|How to Think Like a Computer Scientist|
source ref: ebookit.html
In the last chapter we had some problems dealing with numbers that were not integers. We worked around the problem by measuring percentages instead of fractions, but a more general solution is to use floating-point numbers, which can represent fractions and other non-integers. In Java, the floating-point type is called double.
You can create floating-point variables and assign values to them using the same syntax as the other types. For example:
It is also legal to declare a variable and assign a value to it at the same time:
In fact, this syntax is quite common.
Although floating-point numbers are quite useful, they are often a source of confusion because there seems to be an overlap between integers and floating-point numbers. For example, if you have the value 1, is that an integer, a floating-point number, or both?
Strictly speaking, Java distinguishes the integer value 1 from the floating-point value 1.0, even though they seem to be the same number. Nevertheless, they belong to different types, and strictly speaking, you are not allowed to make assignments between types. For example, the following is illegal:
because the variable on the left is an int and the value on the right is a double. But it is easy to forget this rule, especially because there are places where Java will automatically convert from one type to another. For example:
should technically not be legal, but Java allows it because converting an int to a double does not lose any information. This leniency is convenient, but it can cause problems; for example:
You might expect the variable y to be given the value 0.333333, which is a legal floating-point value, but in fact it will get the value 0.0. The reason is that the expression on the right appears to be the ratio of two integers, so Java does integer division, which yields the integer value 0. Converted to floating-point, the result is 0.0.
One way to solve this problem (once you figure out what it is) is to make the right-hand side a floating-point expression:
This sets y to 0.333333, as expected.
All the operations we have seen so far--addition, subtraction, multiplication, and division--also work on floating-point values, although you might be interested to know that the underlying process is completely different. In fact, most processors have special hardware just for performing floating-point operations.
In addition, the Java library comes with a variety of special functions for performing mathematical operations on doubles. These functions are invoked using a syntax that is similar to the print commands we have already seen:
The first example sets root to the square root of 17. The second example finds the sine of 1.5, which is the value of the variable angle. Java assumes that the values you use with sin and the other trigonometric functions (cos, tan) are in radians. To convert from degrees to radians, you can divide by 360 and multiply by 2*PI. Conveniently, Java provides PI as a built-in value:
Notice that PI is in all capital letters. Java does not recognize Pi, pi, or pie.
So far we have only been using the functions that are built into Java, but it is also possible to add new functions. In other languages, these functions are sometimes called procedures, or subroutines, but in object-oriented languages like Java they are usually called methods .
Actually, we have already seen one method definition, main. The method named main is special in that it indicates where the execution of the program begins, but the syntax for main is the same as for any other method definition:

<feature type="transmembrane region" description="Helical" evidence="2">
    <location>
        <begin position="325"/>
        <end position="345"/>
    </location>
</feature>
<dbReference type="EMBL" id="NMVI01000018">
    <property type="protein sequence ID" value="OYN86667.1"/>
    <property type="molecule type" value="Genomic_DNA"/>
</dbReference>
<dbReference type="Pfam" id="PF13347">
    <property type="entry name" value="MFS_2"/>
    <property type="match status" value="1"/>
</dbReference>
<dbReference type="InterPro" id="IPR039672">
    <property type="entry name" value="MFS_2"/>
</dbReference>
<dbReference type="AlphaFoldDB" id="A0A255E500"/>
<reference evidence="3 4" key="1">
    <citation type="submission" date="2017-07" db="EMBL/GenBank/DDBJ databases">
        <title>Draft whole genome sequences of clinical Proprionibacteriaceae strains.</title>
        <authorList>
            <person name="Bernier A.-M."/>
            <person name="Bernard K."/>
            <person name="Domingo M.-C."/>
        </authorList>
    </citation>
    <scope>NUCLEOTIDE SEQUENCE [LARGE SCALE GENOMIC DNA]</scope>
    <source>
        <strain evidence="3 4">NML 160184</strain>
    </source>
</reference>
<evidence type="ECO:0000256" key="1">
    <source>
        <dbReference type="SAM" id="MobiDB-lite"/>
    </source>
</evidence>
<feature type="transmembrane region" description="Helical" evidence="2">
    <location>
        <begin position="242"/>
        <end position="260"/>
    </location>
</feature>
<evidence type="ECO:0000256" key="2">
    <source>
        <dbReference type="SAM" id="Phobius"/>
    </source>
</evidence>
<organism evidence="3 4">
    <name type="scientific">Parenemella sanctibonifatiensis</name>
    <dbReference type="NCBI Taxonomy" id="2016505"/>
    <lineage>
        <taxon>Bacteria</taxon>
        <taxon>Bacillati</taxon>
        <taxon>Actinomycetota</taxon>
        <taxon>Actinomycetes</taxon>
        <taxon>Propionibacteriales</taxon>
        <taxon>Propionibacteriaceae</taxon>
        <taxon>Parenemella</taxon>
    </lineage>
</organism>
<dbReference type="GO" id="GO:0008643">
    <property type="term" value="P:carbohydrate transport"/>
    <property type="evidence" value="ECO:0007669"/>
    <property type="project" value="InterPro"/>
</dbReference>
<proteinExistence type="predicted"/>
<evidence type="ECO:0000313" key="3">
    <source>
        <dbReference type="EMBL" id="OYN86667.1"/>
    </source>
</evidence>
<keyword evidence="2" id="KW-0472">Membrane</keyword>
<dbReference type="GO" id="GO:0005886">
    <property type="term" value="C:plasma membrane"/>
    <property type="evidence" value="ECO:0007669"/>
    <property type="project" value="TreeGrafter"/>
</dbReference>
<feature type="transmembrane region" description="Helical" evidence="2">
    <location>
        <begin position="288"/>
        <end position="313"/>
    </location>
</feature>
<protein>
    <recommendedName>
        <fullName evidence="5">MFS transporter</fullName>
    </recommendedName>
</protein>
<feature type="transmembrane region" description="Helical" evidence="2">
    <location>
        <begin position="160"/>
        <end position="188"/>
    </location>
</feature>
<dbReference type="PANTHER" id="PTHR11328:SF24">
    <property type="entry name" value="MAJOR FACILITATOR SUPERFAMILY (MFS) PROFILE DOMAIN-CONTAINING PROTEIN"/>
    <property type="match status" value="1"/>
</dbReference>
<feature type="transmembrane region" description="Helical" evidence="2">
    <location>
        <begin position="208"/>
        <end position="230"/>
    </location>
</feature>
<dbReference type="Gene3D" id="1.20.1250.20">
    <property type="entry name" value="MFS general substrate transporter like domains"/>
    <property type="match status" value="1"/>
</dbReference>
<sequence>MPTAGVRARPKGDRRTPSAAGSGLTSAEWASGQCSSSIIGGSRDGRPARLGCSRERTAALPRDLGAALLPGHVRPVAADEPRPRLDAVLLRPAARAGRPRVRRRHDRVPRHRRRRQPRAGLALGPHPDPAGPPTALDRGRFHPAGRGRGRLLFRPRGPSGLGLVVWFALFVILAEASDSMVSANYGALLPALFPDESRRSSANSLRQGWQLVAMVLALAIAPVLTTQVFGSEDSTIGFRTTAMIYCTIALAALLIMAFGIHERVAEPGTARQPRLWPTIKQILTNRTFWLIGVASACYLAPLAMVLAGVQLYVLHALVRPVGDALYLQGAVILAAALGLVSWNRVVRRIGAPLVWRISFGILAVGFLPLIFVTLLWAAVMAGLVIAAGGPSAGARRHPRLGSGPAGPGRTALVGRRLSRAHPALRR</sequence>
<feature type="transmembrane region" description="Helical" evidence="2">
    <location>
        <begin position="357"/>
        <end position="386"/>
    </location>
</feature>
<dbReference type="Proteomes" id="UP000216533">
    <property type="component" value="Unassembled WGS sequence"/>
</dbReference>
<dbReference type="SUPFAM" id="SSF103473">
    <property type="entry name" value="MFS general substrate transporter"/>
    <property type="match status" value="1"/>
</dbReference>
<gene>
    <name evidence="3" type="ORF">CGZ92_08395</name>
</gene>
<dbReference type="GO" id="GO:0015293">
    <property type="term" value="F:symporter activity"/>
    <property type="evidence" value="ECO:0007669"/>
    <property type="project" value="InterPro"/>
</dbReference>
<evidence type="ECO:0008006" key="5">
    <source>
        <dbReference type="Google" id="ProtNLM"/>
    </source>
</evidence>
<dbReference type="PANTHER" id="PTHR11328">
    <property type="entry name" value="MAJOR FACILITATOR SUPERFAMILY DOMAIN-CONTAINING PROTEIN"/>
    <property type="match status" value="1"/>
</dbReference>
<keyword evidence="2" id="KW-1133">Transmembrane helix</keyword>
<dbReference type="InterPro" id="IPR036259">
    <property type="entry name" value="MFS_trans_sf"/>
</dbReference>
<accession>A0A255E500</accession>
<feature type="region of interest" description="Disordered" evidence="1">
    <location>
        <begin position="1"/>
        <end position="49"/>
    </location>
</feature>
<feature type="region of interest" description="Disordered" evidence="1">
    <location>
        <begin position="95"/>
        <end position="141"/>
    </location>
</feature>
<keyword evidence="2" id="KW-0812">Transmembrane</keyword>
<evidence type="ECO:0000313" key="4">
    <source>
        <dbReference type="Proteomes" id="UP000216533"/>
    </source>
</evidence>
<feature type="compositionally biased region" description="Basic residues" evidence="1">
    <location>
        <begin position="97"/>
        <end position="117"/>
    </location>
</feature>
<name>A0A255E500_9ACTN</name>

You can make up any name you want (except of course, that you can't call it main. The list of parameters specifies what information, if any, you have to provide in order to use (or invoke) the new function.
The single parameter for main is String args, which indicates that whoever invokes main has to provide an array of Strings (we'll get to arrays in Chapter 10). The first couple of methods we are going to write have no parameters, so the syntax looks like this:
This method is named newLine, and the empty parentheses indicate that it takes no parameters. It contains only a single statement, which prints an empty String, indicated by "". Printing a String with no letters in it may not seem all that useful, except remember that println skips to the next line after it prints, so this statement has the effect of skipping to the next line.
In main we can invoke this new method using syntax that is similar to the way we invoke the built-in Java commands:
The output of this program is
Notice the extra space between the two lines. What if we wanted more space between the lines? We could invoke the same procedure repeatedly:
Or we could write a new method, named threeLine, that prints three new lines:
You should notice a few things about this program:
So far, it may not be clear why it is worth the trouble to create all these new methods. Actually, there are a lot of reasons, but this example only demontrates two:
Pulling together all the code fragments from the previous section, the whole class definition might look like this:
The first line indicates that this is the class definition for a new class called NewLine. So far I haven't said much about what a class is. For now, let's just say that a class is a collection of methods. In this case, the class named NewLine contains three methods, named newLine, threeLine, and main.
Another class we've seen is the Math class. It contains methods named sqrt, sin, and many others. When we invoke a mathematical function, we have to specify the name of the class, Math and the name of the function. That's why the syntax is slightly different for built-in methods and the methods that we write:
The first statement invokes the pow method in the Math class (which raises the first value to the power of the second value). The second statement invokes the newLine method, which Java assumes (correctly) is in the NewLine class, which is what we are writing.